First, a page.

Last week we dealt with some possessive questions when there were plural possessors. Now we’ll deal with other possessives, which are more complex than they appear, and plural possessives. Because we’re trying to keep it simple, we’ll ignore that this part of speech is really the genitive case, indicating more than just possession, but we’ll stick with the basics, which always bear repeating.

Many of us learned that possessives are formed by adding “’s” to the possessor. That’s fine for simple possessives, like “Romney’s platform” or “Obama’s policies.” But if the possessor already ends in an “s,” do you add just an apostrophe, or the apostrophe and another “s”? Well, that depends: on the stylebook you follow; on whether the word is a plural, singular, or proper noun; and on whether the moon is waxing or waning. (OK, maybe not that last one.)

For example, “the Republican’s platform” is a singular possessive and refers to the platform of one lone Republican. “The Republicans’ platform” represents the whole group. That’s a plural possessive. Easy.

If the word is not a proper noun and ends in “s” in its singular form, some style guides call for just an apostrophe: “the boss’ say-so.” The Associated Press Stylebook, which many news organizations follow, calls for “boss’s,” unless it’s followed by a word beginning in “s,” so it would still be “the boss’ say-so,” but “the boss’s order.” But if the word is a proper noun ending in “s,” add just an apostrophe: “Texas’ delegates.” (We warned you it was complicated!)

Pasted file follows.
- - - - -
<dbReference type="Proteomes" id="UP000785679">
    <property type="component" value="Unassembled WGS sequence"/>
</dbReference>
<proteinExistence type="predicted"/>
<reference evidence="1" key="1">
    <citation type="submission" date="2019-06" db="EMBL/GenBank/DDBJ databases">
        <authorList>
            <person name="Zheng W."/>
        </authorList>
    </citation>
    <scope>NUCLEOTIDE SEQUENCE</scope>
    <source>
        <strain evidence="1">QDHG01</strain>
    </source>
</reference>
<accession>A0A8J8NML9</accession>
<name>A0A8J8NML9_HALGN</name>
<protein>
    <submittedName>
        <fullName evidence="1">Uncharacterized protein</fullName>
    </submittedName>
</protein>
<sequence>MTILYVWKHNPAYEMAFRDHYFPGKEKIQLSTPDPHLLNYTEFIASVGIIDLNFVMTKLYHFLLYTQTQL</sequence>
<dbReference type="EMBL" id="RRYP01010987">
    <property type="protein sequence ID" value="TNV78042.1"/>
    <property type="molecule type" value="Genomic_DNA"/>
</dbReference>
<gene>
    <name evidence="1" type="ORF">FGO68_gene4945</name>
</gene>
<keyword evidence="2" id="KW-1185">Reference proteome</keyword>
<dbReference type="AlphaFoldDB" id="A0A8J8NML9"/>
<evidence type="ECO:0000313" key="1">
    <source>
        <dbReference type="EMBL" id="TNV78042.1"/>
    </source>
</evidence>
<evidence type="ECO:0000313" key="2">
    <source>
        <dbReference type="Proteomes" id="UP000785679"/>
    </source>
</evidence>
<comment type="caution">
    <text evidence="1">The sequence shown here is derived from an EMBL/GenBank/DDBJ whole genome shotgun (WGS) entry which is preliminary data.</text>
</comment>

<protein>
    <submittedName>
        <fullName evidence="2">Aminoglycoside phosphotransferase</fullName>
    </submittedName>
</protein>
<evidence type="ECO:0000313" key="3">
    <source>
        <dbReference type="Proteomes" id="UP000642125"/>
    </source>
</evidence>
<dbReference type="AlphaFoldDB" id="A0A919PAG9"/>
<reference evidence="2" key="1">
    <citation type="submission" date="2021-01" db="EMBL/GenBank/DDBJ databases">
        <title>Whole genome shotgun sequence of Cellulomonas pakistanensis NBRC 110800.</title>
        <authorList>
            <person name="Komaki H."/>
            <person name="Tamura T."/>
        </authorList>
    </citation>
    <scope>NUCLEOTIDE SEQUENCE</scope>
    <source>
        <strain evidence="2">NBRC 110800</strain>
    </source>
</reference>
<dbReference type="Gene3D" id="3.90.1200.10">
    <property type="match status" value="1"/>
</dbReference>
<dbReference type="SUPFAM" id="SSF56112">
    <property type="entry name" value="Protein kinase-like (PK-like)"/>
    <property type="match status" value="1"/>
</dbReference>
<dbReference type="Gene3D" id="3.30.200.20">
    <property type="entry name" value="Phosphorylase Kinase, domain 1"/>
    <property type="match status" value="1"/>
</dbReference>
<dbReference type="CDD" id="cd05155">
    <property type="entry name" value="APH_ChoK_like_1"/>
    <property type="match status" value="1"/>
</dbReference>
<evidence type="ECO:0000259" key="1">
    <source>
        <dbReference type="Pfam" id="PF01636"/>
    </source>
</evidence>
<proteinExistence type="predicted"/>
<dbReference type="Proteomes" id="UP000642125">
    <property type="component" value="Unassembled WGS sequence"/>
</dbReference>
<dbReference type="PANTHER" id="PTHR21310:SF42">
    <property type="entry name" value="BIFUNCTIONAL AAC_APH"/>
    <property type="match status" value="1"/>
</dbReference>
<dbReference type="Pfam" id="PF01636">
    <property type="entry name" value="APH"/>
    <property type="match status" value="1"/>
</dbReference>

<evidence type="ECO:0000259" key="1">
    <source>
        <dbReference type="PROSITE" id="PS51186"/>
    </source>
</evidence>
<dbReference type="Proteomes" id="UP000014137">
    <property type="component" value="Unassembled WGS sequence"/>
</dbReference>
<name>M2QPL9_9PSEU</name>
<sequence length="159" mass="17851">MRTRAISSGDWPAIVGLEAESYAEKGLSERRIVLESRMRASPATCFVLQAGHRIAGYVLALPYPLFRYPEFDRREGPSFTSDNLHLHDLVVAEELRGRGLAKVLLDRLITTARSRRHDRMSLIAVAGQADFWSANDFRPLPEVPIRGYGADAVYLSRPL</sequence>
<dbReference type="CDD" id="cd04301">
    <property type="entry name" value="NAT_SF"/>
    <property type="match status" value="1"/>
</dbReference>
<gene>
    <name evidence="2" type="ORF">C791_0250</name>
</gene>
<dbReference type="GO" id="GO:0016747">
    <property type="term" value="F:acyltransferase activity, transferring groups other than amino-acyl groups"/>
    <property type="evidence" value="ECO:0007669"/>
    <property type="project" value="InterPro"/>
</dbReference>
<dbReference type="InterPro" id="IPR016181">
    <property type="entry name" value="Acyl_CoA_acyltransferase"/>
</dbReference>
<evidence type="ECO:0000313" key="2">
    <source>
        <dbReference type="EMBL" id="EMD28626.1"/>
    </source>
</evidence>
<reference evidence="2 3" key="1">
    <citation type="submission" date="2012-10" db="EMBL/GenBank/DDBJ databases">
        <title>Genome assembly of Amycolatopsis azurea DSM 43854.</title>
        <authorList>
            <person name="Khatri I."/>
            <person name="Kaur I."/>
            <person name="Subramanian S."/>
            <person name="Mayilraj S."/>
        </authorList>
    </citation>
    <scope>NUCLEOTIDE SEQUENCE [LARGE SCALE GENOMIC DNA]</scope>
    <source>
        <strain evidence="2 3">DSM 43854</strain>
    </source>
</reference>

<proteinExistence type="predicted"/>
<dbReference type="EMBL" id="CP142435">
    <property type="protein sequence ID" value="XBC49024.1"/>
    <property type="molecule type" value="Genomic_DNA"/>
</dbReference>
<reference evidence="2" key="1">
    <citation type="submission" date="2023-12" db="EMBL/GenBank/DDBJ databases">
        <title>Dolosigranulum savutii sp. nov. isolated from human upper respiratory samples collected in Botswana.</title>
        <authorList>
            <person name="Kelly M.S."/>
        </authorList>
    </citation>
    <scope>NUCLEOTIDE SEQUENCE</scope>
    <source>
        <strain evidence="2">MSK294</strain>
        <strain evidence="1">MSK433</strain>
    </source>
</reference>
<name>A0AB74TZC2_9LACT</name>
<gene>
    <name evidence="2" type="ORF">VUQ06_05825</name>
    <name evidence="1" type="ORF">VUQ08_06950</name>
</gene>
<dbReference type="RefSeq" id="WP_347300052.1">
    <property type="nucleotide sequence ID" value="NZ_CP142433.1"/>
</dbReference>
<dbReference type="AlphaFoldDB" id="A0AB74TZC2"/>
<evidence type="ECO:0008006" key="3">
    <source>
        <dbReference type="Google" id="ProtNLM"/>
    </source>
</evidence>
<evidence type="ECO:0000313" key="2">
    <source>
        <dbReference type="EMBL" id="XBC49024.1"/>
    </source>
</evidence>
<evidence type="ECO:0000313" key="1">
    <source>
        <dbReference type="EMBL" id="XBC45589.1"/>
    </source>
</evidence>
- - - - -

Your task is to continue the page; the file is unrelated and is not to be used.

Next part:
The New York Times Manual of Style and Usage tries to make it less complicated, calling for “’s” whether the word ending in “s” is a common or proper noun. However, it throws pronunciation into the mix: If the word ends in two “sibilant” sounds (the “s” and “s” in “Kansas,” or the “x” and “s” in “taxes,” for example), The Times drops the “s” after the apostrophe, so “Texas’” still rules. But (isn’t there always an exception?) if that last “s” sound is silent, The Times says, keep the “s” after the apostrophe: “Arkansas’s delegates.”

Now, let’s move on to plurals. As we saw with “Republicans’,” most plurals get just the apostrophe, since they’re already bringing an “s” to the party. That includes plurals formed with “es,” as in “the bosses’ say-so.” But if the plural of the word is not formed with an “s,” it gets the “’s” treatment, as in “the women’s vote.” If the plural form is the same as the singular, and does not end in “s,” it also gets the full treatment: “the deer’s tracks,” though the context needs to tell the reader whether the tracks were made by one deer or more. And if the singular form is really referring to a plural concept, like “politics,” treat it like a plural and make it “the politics’ cycle.” That goes for our great nation, too: “The United States’ election cycle” is the one to use. Luckily, nearly every style guide agrees on those.

It’s a quirk of English that all of our personal possessive pronouns are absent apostrophes: “yours,” “mine,” “ours.” That includes—ahem—“its,” no matter how many times you’re tempted to use “it’s policies.” That’s an apostrophe too far.

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Merrill Perlman managed copy desks across the newsroom at The New York Times, where she worked for 25 years. Follow her on Twitter at @meperl.